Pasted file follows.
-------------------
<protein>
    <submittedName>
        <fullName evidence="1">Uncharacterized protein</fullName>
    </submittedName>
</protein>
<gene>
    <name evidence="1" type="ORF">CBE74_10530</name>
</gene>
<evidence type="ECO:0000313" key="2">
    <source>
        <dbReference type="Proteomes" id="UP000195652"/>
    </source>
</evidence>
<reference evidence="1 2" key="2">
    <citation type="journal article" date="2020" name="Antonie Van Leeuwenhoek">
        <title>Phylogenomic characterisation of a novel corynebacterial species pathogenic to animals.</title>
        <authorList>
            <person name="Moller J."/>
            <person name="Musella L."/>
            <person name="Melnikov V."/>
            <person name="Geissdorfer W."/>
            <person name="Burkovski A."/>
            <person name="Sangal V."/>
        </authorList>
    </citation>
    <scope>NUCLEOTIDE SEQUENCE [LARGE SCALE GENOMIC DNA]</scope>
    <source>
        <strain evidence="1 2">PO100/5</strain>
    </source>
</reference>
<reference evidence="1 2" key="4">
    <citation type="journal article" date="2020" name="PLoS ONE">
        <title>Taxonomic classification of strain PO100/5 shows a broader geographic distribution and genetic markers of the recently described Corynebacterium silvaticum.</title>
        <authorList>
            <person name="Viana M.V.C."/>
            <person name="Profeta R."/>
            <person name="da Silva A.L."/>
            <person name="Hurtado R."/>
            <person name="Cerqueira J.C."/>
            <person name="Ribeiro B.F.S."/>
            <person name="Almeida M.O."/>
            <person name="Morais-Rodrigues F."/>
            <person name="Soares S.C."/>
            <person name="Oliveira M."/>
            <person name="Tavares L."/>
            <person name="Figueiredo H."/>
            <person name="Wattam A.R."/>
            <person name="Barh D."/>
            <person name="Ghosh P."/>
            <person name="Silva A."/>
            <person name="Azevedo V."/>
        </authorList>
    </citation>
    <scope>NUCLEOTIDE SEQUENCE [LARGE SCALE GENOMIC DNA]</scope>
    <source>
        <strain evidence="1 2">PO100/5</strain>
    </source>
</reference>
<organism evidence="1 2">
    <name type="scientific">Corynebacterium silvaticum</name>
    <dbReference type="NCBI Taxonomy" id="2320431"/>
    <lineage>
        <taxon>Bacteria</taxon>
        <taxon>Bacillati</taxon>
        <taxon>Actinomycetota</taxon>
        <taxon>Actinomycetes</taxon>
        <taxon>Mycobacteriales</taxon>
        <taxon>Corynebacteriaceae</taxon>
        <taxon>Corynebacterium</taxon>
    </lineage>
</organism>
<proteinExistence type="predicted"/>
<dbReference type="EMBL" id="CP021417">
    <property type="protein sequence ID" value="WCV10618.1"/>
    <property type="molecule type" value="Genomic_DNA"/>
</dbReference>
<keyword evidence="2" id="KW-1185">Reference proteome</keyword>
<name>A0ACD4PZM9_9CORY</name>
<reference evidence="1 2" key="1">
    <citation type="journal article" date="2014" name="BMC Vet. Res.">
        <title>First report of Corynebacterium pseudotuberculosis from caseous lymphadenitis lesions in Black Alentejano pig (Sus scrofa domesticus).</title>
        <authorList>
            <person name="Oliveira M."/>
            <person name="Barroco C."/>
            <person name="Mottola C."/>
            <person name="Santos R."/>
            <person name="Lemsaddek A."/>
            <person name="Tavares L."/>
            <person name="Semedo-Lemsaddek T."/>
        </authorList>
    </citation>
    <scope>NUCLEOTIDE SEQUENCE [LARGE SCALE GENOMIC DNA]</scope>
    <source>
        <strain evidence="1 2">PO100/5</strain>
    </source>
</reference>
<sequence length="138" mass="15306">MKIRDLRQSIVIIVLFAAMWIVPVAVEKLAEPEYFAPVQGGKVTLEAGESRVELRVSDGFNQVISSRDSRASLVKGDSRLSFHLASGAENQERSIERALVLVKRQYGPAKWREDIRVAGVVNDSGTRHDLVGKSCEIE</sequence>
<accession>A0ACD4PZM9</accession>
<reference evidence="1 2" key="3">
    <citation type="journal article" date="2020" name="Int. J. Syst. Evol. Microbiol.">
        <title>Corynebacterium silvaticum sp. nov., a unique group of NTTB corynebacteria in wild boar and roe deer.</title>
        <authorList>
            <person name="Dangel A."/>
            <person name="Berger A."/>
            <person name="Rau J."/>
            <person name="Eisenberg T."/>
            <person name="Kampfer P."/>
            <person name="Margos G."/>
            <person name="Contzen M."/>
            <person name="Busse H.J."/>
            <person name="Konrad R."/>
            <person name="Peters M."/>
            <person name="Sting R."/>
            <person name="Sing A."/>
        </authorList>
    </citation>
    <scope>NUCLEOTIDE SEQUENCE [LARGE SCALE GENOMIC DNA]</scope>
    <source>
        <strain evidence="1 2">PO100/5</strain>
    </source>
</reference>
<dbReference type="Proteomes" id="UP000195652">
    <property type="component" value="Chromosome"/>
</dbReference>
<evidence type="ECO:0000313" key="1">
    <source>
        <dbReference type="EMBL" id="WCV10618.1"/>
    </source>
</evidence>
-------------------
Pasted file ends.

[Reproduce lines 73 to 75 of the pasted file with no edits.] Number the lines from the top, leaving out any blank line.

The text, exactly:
<dbReference type="EMBL" id="CP021417">
    <property type="protein sequence ID" value="WCV10618.1"/>
    <property type="molecule type" value="Genomic_DNA"/>